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Saturn's planet-wide storms driven by seasonal heating, Cassini probe reveals




Like a lightbulb switching between high- and low-power modes, Saturn pumps into space varying amounts of heat based on its seasons, a fresh analysis of data from NASA's Cassini spacecraft reveals. 

A noticeable effect of this flux is turbulence in Saturn's atmosphere, which whips up storms across its north and south hemispheres strong enough to wrap around the planet, scientists report in a paper published Tuesday (June 18) in the journal Nature Communications. 

Such seasonal changes in radiated heat from Saturn and other gas giants are yet to be included in models describing their climates and evolutions, which assume the planets emit heat evenly in all directions and at a steady rate, Liming Li, a physics professor at the University of Houston, who a decade ago found Saturn does not emit energy evenly and is a co-author of the new study, previously told 

"We believe our discovery of this seasonal energy imbalance necessitates a reevaluation of those models and theories," Xinyue Wang of the University of Houston in Texas, who led the new study, said in a recent statement.

Astronomers have long known that Saturn returns to space double the energy it soaks up from the sun. The extra energy comes from deep within Saturn, where heat left over from its birth pushes temperatures to about 15,000 degrees Fahrenheit (8,300 degrees Celsiuss) — hotter than the surface of the sun. Much of this internal heat is a byproduct of the planet slowly compressing due to its gravity, and some may arise from friction sparked by lots of helium sinking toward the planet's core.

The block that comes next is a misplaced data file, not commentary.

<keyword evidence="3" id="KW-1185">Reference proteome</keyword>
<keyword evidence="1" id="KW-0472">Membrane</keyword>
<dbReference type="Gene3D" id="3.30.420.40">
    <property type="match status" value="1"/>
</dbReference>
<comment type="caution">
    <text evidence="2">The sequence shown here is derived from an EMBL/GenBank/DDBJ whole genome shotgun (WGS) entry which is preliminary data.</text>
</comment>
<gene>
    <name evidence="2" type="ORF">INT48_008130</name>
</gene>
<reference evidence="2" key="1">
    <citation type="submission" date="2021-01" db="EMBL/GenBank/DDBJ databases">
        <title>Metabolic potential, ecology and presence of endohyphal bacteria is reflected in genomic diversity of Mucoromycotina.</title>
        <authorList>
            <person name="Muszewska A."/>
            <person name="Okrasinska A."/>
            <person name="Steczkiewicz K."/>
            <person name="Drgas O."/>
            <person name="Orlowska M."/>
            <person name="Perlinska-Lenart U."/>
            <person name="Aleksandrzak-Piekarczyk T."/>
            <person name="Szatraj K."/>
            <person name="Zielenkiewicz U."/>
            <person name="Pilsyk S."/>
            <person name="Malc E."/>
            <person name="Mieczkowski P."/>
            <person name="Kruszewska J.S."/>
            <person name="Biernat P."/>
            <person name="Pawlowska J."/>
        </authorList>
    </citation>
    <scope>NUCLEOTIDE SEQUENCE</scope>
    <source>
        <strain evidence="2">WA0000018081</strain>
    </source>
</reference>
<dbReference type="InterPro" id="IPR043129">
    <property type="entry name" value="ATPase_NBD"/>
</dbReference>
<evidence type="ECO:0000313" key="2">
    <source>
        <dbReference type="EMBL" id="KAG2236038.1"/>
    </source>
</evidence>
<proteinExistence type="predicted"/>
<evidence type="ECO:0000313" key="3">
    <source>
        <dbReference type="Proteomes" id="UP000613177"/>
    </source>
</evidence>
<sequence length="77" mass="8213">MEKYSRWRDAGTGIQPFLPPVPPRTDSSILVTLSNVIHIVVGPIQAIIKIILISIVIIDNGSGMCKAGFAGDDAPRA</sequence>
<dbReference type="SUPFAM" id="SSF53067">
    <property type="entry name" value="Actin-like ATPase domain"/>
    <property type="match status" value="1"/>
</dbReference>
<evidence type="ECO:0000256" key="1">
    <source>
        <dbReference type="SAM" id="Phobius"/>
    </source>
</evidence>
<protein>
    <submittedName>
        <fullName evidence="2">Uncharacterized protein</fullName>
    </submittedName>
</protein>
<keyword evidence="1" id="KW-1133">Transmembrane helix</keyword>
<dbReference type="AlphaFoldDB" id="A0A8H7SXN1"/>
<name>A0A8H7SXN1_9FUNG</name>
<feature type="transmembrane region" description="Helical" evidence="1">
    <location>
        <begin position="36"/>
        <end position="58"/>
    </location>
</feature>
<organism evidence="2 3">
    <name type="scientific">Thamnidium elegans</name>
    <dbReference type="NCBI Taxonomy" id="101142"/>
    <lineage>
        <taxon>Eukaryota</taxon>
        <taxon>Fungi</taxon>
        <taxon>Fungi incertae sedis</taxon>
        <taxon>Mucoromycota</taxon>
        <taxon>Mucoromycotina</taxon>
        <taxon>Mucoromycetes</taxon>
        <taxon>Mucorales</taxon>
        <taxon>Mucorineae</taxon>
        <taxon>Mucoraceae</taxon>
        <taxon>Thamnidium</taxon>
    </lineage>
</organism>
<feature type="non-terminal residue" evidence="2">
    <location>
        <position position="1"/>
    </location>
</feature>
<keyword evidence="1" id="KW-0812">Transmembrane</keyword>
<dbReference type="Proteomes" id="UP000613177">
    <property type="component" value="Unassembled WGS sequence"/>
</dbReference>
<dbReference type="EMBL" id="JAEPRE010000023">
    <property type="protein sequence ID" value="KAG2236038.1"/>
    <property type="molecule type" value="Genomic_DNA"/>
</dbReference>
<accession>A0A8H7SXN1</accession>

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When NASA's Cassini spacecraft arrived at Saturn in 2004, the gas giant was in the middle of a southern summer with its south pole pointed toward the sun, while its northern hemisphere was blanketed in the darkness of winter. Equal amounts of sunlight warmed both halves of the planet in 2009, when the equinox arrived. Cassini witnessed three seasons play out in Saturn's northern hemisphere before the probe's intentional death plunge into the gas giant's atmosphere in September 2017: spring, summer and winter, each of which lasts about seven Earth years.